During the Congress of Europe held in The Hague, national delegates and observers receive an invitation to take part, on 9 May 1948, in the proceedings of the meeting chaired by the Dutch federalist, Henri Brugmans.
During the final session of the Congress of Europe held in The Hague in May 1948, some 800 participants adopt the basic text, Message to Europeans, drawn up by the Swiss federalist, Denis de Rougemont.
On 10 May 1948, in an article published in the Luxemburger Wort, Sylvain Mangeot, Diplomatic Editor for Reuters News Agency, gives his first impressions of the proceedings of the Congress of Europe in The Hague.
In June 1948, Bernard Voyenne, Editorial Secretary of the French daily newspaper Combat and federalist activist, identifies the ideological disputes which have surrounded the Congress of Europe in The Hague and emphasises the role of federalist doctrine in the establishment of a united Europe.
In June 1948, Max Richard, Editor-in-Chief of the journal Fédération, gives an account of the debates at and of the political, economic and cultural resolutions adopted at the end of the Congress of Europe in The Hague. He particularly welcomes the role played by federalist activists.
In July 1948, the French Movement for the United States of Europe publishes a bulletin which is entirely devoted to the Congress of Europe held two months earlier in The Hague and which reprints some of the analysis carried out and the resolutions adopted at the end of the Congress.
In 1972, in his memoirs, Joseph Retinger, former Secretary-General of the International Committee of the Movements for European Unity and then General Delegate of the European Movement, considers the success of the Congress of Europe held in The Hague in May 1948.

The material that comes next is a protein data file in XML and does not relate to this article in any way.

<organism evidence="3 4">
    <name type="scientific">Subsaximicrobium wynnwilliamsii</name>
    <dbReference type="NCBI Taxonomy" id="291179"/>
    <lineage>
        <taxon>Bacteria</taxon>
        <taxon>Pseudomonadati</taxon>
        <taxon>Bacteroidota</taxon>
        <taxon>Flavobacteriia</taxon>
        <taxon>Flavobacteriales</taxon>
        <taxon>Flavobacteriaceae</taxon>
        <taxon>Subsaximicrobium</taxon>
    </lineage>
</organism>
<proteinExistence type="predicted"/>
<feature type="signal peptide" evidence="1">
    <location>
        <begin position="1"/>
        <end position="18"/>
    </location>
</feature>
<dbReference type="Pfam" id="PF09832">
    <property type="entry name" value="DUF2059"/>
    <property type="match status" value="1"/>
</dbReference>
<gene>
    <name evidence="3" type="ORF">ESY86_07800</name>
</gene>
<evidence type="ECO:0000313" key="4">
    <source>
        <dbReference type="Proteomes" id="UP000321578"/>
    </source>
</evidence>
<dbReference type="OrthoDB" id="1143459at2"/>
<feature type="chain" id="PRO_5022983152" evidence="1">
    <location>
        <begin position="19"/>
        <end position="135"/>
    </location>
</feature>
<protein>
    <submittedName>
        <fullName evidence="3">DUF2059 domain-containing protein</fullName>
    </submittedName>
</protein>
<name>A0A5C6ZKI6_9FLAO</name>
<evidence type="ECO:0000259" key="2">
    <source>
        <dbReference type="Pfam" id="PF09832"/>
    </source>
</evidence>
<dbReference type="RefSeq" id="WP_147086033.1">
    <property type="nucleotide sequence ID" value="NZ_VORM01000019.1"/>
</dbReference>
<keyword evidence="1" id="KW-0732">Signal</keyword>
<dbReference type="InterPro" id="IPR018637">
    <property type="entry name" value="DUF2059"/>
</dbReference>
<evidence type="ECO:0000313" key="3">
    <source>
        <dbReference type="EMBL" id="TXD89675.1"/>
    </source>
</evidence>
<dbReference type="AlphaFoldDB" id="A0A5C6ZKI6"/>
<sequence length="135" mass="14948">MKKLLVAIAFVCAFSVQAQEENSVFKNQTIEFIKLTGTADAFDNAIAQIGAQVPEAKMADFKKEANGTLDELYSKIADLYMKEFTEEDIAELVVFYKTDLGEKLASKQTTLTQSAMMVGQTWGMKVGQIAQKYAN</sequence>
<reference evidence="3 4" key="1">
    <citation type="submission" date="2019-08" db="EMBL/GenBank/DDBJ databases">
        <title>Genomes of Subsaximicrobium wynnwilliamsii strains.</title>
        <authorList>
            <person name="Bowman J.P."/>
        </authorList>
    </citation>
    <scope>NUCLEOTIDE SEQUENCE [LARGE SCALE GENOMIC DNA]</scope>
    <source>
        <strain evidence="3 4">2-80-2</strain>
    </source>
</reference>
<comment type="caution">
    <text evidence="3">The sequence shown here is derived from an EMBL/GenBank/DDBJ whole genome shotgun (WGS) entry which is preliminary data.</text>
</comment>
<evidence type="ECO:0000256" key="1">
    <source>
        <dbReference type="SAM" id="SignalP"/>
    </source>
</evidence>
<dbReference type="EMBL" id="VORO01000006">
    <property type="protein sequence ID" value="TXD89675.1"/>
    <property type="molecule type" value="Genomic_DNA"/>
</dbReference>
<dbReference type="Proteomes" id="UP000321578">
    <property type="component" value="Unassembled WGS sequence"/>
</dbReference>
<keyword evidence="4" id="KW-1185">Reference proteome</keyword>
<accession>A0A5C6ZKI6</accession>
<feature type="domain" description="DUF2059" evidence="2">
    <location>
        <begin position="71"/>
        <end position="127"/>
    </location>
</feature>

In his memoirs published in 1967, Hans Kroll, former Foreign Affairs Adviser to the State of North Rhine-Westphalia, describes the development of the European idea in post-war Germany and makes particular reference to a German delegation being sent to the Congress of Europe held in The Hague in May 1948.
In June 1948, André Bourgeois (also known as André Voisin), Secretary-General of the French Movement Fédération, describes the positive impression made by the former British Prime Minister, Winston Churchill, and his fellow citizens at the Congress of Europe in The Hague.
In July 1948, in the monthly publication La Revue des Deux Mondes, the French industrialist Jean Maroger considers the work of the Congress of Europe in The Hague and expresses his feelings about the battle to be waged for European unity.
In November 1948, in the French periodical Esprit, Jean Mathé, general representative of the French trade union Forces Ouvrières Syndicales, recalls the demands made by the trade union movement at the Congress of Europe, held in The Hague in May 1948.
In 1969, the Dutch federalist Henri Brugmans, Director of the College of Europe in Bruges, analyses the reasons for the success of the Congress of Europe held in The Hague in May 1948 and outlines some of its implications for the process of European unification.
In September 1998, in the Revue des Deux Mondes, Édouard Bonnefous, former French Member of Parliament and Minister, refers to the 50th anniversary of the Congress of Europe in The Hague and gives his personal account of the origins and repercussions of the Congress, held in May 1948.
In this interview, Charles Rutten, former Second Secretary of the Netherlands Catholic People's Party (KVP), recalls the atmosphere at and the implications of the Hague Congress which, from 7 to 10 May 1948, was attended by around a thousand Europeanist activists.
In this interview, French federalist activist Jean-Pierre Gouzy discusses his memories of the Congress of Europe held in The Hague in May 1948 and describes, in particular, the atmosphere of the meeting and the welcome given to the delegates by the Dutch people.
In this interview, French federalist activist Jean-Pierre Gouzy relays his memories of the Congress of Europe held in The Hague in May 1948 and outlines the events occurring at that time that left a lasting impression on him.